My Pregnancy Weight Loss Made People Concerned About My Baby


Nurse weighing pregnant woman in hospital room
Jose Luis Pelaez Inc

When I was pregnant with my daughter in 2016, I did not have the delightful “baby bump” that pregnant ladies are famous for until my third trimester. This was for a wide variety of reasons, ranging from my tall, broad shouldered frame to my heavily muscular core. After all, I competed in a triathlon when I was 8 weeks pregnant with her—I wasn’t going to let that training and $100 entrance fee go to waste!

But it was also because I could not eat.

Like many women, I suffered from hyperemesis gravidarum, a painful complication of pregnancy that goes beyond the typical “morning sickness.” In this case, it means an almost unending amount of seasickness, as if you’re perpetually on a rocking ship in a storm, with no hope of reaching a calm shore any time soon. Also, food aversions are so powerful, that even a small glass of orange juice can elicit a violent spat of vomiting for the victim. Heightened by a pregnant mom’s super sensitive nose, various smells can trigger even more sickness. Drained, even traveling by car can make the pregnant person go home and vomit until she collapses.

Naturally, she loses weight from these awful symptoms. Her eyes are sunken. She is beyond exhausted. In many cases, the pregnant individual ends up in the hospital, receiving IV fluids to keep her hydrated. Sometimes, the sickness is so terrible, the mother even resorts to ending her pregnancy, simply because she is in so much pain.

I’m speaking all of this from personal experience. I had hyperemesis gravidarum with my daughter, and now I’m working my way through it again, as I am due with another baby girl in the summer of 2021.

Like many people who have been pregnant, I have the usual nausea and exhaustion, but in my case, as it was before, I’ve already lost 2% of weight off my not-terribly-huge body, and I’m already getting concerned comments from the few individuals that I’ve told.

Cropped high angle shot of a pregnant woman weighing herself on a scale
PeopleImages/Getty

I wish there was a card I could carry that would announce this issue whenever I told someone I was expecting. Because, without fail, everyone whom I told I was pregnant would follow up with looking at my flat stomach and protruding cheekbones, then asking ‘”how?” Even somewhat cruel comments, such as “Are you starving the baby?” are not completely off the table, especially by older individuals who were encouraged to “eat for two,” during their pregnancies in the 1980’s.

Worse was the inevitable grabs of my midsection, the poking, the ‘”is there really a baby in there?” comments. Quite possibly the worst was when an older male relative, in public, lifted my shirt and loudly yelled: “Are you really pregnant?”

Yes, I was pregnant, and somehow, combined with being sick, meant that my body was suddenly for all and sundry to comment, touch, and lecture on.

Another older, male relative (why is it always men?) insisted on ordering extra pork onto my meal at lunch, despite knowing that I have severe aversions to meat while pregnant. Sure enough, the moment the ham-laden pasta was put in front of me, I immediately ran to the bathroom to vomit, and texted my husband to send the dish back as soon as possible. When I made it back to the table, I was lectured by my family, as if I were a naughty child, about how necessary it was that I should be eating, in order to protect my unborn child.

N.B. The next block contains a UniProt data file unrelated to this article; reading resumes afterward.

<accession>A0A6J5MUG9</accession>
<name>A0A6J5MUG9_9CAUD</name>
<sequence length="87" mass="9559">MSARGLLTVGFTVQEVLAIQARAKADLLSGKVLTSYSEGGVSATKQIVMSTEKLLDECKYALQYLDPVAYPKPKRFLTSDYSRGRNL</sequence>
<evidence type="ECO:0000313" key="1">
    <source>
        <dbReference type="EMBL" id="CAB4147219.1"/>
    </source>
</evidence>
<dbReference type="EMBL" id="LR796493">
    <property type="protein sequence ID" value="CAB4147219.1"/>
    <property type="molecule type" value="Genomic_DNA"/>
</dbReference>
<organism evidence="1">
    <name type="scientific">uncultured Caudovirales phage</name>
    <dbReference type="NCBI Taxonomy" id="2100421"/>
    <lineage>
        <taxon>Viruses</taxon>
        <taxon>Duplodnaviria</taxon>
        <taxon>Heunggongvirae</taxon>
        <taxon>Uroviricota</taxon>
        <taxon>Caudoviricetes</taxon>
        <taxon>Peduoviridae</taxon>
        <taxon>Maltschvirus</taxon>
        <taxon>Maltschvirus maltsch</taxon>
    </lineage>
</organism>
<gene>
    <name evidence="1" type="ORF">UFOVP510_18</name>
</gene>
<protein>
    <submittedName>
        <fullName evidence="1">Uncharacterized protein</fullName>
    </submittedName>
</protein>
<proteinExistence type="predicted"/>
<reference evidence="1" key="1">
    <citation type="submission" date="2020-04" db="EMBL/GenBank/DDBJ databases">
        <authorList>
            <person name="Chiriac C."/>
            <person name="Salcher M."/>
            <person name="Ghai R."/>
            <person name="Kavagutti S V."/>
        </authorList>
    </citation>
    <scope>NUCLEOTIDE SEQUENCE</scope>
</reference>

From a sociological perspective, this makes sense: when there’s a pregnant individual, everyone cares about the child within their womb. This child will, after all, become a member of their community. Protecting an unborn child is a sign that a member of society is advocating for the continuation of that society. However, this means policing a body that, rightfully, belongs to the owner of said body first and foremost. It is why abortion clinics are picketed, why birth control pills are scrutinized, and why, post-birth, most attention will be paid to the newborn infant, while their mother bleeds and shakes off postpartum infection a few feet away.

Kind though this mindset may be, it is so dangerous, as it dismisses the person carrying the child itself, and the experience that they are having. It means that anything, and everything, that they put in their mouths is under intense scrutiny.

It falls into the terrifying role that women’s bodies stand in Western society, where laws and jurisdictions also dictate how and what we can do with our reproductive organs. Even safe, medical advice—such as my OB/GYN prescribing me Zofran when I called her earlier this year, sobbing, after spending most of Thanksgiving either on the couch or with my head in the toilet.

Of course, when I told the few people that we’ve told thus far that I’m expecting, they were horrified that I was taking “a drug” that my skilled physician had given to me.

I began to cry back, “This is the drug that’s helping me eat. That’s helping me carry this baby. Please, please, why can’t you just be kind?” The comments slowly eroded, and I’ve been able to snack, and put on a little bit of weight. Most importantly, the second baby inside of me is fine, as was her sister before her, even if she made her mom sick for a bit.

So please, I kindly ask, if someone who is thin mentions they are pregnant, congratulate them, and tell them they’re doing the best they can.

But whatever you do, don’t comment on their weight.





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